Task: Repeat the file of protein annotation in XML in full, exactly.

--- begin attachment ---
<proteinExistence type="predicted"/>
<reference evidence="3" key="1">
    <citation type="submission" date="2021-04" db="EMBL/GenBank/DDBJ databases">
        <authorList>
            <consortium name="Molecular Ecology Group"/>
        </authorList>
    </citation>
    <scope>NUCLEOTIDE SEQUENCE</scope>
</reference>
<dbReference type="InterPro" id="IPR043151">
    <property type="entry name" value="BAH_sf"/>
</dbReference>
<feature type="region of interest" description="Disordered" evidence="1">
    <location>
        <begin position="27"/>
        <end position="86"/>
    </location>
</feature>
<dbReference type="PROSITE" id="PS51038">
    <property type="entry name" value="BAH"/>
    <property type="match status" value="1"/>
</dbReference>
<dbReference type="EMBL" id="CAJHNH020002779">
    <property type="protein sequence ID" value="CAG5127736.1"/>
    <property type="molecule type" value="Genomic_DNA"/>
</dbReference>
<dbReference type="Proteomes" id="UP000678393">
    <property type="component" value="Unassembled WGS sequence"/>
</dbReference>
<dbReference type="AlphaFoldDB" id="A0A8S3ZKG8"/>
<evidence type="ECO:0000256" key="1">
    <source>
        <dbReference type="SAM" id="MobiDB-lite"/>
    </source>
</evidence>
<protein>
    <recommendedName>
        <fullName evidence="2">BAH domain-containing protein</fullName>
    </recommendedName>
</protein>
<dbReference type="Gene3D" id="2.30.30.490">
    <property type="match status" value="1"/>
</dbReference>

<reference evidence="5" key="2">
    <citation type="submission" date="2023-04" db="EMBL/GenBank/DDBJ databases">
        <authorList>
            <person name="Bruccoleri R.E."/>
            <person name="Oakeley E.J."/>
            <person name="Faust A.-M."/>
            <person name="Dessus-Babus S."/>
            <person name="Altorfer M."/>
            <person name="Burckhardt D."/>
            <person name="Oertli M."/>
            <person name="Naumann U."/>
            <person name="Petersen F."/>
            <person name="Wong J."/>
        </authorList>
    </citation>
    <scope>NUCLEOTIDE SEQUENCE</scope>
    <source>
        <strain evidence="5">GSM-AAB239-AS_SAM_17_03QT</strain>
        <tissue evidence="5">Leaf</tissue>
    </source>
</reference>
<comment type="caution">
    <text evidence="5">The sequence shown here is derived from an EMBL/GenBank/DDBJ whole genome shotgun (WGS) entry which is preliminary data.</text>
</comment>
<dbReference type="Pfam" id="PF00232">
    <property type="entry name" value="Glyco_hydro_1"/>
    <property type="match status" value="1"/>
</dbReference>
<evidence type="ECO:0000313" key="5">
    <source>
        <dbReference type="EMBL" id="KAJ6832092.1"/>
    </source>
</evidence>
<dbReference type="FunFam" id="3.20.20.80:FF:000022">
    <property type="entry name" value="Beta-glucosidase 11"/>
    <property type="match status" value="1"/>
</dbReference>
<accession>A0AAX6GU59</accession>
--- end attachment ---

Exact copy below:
<proteinExistence type="predicted"/>
<reference evidence="3" key="1">
    <citation type="submission" date="2021-04" db="EMBL/GenBank/DDBJ databases">
        <authorList>
            <consortium name="Molecular Ecology Group"/>
        </authorList>
    </citation>
    <scope>NUCLEOTIDE SEQUENCE</scope>
</reference>
<dbReference type="InterPro" id="IPR043151">
    <property type="entry name" value="BAH_sf"/>
</dbReference>
<feature type="region of interest" description="Disordered" evidence="1">
    <location>
        <begin position="27"/>
        <end position="86"/>
    </location>
</feature>
<dbReference type="PROSITE" id="PS51038">
    <property type="entry name" value="BAH"/>
    <property type="match status" value="1"/>
</dbReference>
<dbReference type="EMBL" id="CAJHNH020002779">
    <property type="protein sequence ID" value="CAG5127736.1"/>
    <property type="molecule type" value="Genomic_DNA"/>
</dbReference>
<dbReference type="Proteomes" id="UP000678393">
    <property type="component" value="Unassembled WGS sequence"/>
</dbReference>
<dbReference type="AlphaFoldDB" id="A0A8S3ZKG8"/>
<evidence type="ECO:0000256" key="1">
    <source>
        <dbReference type="SAM" id="MobiDB-lite"/>
    </source>
</evidence>
<protein>
    <recommendedName>
        <fullName evidence="2">BAH domain-containing protein</fullName>
    </recommendedName>
</protein>
<dbReference type="Gene3D" id="2.30.30.490">
    <property type="match status" value="1"/>
</dbReference>

<reference evidence="5" key="2">
    <citation type="submission" date="2023-04" db="EMBL/GenBank/DDBJ databases">
        <authorList>
            <person name="Bruccoleri R.E."/>
            <person name="Oakeley E.J."/>
            <person name="Faust A.-M."/>
            <person name="Dessus-Babus S."/>
            <person name="Altorfer M."/>
            <person name="Burckhardt D."/>
            <person name="Oertli M."/>
            <person name="Naumann U."/>
            <person name="Petersen F."/>
            <person name="Wong J."/>
        </authorList>
    </citation>
    <scope>NUCLEOTIDE SEQUENCE</scope>
    <source>
        <strain evidence="5">GSM-AAB239-AS_SAM_17_03QT</strain>
        <tissue evidence="5">Leaf</tissue>
    </source>
</reference>
<comment type="caution">
    <text evidence="5">The sequence shown here is derived from an EMBL/GenBank/DDBJ whole genome shotgun (WGS) entry which is preliminary data.</text>
</comment>
<dbReference type="Pfam" id="PF00232">
    <property type="entry name" value="Glyco_hydro_1"/>
    <property type="match status" value="1"/>
</dbReference>
<evidence type="ECO:0000313" key="5">
    <source>
        <dbReference type="EMBL" id="KAJ6832092.1"/>
    </source>
</evidence>
<dbReference type="FunFam" id="3.20.20.80:FF:000022">
    <property type="entry name" value="Beta-glucosidase 11"/>
    <property type="match status" value="1"/>
</dbReference>
<accession>A0AAX6GU59</accession>